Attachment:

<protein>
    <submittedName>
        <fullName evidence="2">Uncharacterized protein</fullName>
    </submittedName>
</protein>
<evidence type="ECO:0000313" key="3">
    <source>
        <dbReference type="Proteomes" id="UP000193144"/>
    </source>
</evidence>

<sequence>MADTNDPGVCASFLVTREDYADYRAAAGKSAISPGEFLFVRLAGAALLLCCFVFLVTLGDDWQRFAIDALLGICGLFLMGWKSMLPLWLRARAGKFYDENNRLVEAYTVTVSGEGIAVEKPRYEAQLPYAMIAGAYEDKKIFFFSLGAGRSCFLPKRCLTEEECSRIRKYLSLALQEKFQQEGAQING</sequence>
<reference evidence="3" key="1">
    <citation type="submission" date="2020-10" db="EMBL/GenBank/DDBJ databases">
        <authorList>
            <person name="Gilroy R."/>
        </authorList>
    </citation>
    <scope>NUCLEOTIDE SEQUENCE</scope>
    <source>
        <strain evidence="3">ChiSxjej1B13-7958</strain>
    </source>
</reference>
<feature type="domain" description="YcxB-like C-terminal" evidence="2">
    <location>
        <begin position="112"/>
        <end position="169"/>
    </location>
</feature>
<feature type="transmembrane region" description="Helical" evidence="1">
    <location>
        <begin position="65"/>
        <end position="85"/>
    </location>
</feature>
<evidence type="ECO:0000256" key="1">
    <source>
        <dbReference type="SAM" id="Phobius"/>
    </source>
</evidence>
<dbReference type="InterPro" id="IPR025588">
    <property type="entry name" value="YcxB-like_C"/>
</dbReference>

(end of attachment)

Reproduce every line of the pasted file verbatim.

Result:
<protein>
    <submittedName>
        <fullName evidence="2">Uncharacterized protein</fullName>
    </submittedName>
</protein>
<evidence type="ECO:0000313" key="3">
    <source>
        <dbReference type="Proteomes" id="UP000193144"/>
    </source>
</evidence>

<sequence>MADTNDPGVCASFLVTREDYADYRAAAGKSAISPGEFLFVRLAGAALLLCCFVFLVTLGDDWQRFAIDALLGICGLFLMGWKSMLPLWLRARAGKFYDENNRLVEAYTVTVSGEGIAVEKPRYEAQLPYAMIAGAYEDKKIFFFSLGAGRSCFLPKRCLTEEECSRIRKYLSLALQEKFQQEGAQING</sequence>
<reference evidence="3" key="1">
    <citation type="submission" date="2020-10" db="EMBL/GenBank/DDBJ databases">
        <authorList>
            <person name="Gilroy R."/>
        </authorList>
    </citation>
    <scope>NUCLEOTIDE SEQUENCE</scope>
    <source>
        <strain evidence="3">ChiSxjej1B13-7958</strain>
    </source>
</reference>
<feature type="domain" description="YcxB-like C-terminal" evidence="2">
    <location>
        <begin position="112"/>
        <end position="169"/>
    </location>
</feature>
<feature type="transmembrane region" description="Helical" evidence="1">
    <location>
        <begin position="65"/>
        <end position="85"/>
    </location>
</feature>
<evidence type="ECO:0000256" key="1">
    <source>
        <dbReference type="SAM" id="Phobius"/>
    </source>
</evidence>
<dbReference type="InterPro" id="IPR025588">
    <property type="entry name" value="YcxB-like_C"/>
</dbReference>